When Facebook lost its appeal last month to prevent the government from obtaining 381 New York users’ information, many privacy advocates were outraged. What would the future look like if Facebook had to comply with every federal request? How could the site protect its users against not only hackers, but from the government itself?
However, lost amid the discussion over the appeal were the details of the case itself. The 381 people investigated by the government weren’t suspected of participating in any kind of vast criminal conspiracy; instead, they were simply accused of disability fraud. That’s a much more commonplace crime, but that might only serve to lull offenders into a false sense of security. To head off potential government spying, some attorneys have already told their clients to smarten up.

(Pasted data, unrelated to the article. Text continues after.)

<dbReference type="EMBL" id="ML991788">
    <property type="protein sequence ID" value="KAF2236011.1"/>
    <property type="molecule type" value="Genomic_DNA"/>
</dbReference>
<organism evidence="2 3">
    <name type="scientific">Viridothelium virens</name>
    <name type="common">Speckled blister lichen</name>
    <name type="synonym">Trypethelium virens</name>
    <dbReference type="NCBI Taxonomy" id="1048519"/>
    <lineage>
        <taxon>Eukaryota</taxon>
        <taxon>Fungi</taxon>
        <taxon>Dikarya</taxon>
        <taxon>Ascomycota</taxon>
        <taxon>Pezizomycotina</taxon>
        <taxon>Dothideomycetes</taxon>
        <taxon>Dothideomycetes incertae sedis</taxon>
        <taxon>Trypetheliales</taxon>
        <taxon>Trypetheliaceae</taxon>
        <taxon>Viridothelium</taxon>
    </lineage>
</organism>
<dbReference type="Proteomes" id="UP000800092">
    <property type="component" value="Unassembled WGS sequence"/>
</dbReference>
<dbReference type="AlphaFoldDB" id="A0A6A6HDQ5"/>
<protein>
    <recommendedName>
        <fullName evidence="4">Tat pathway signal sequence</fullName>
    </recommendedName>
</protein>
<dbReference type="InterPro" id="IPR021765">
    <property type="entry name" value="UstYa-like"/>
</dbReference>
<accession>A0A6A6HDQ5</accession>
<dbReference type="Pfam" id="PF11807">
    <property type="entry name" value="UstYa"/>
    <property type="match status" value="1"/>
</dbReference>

“I would advise my clients not to post anything about their disability case, and to monitor what they’re posting, and just to keep in mind how that’s going to be perceived,” said Timothy Hiller, a New Jersey social security attorney. “The other thing is that disabilities aren’t always obvious. So a person may be able to engage in a certain activity that people may associate, may say well jeez, that person’s not disabled. But that’s not necessarily the case.”
And as always, remember: even if you aren’t doing anything wrong, it’s a good idea to watch what you post on Facebook.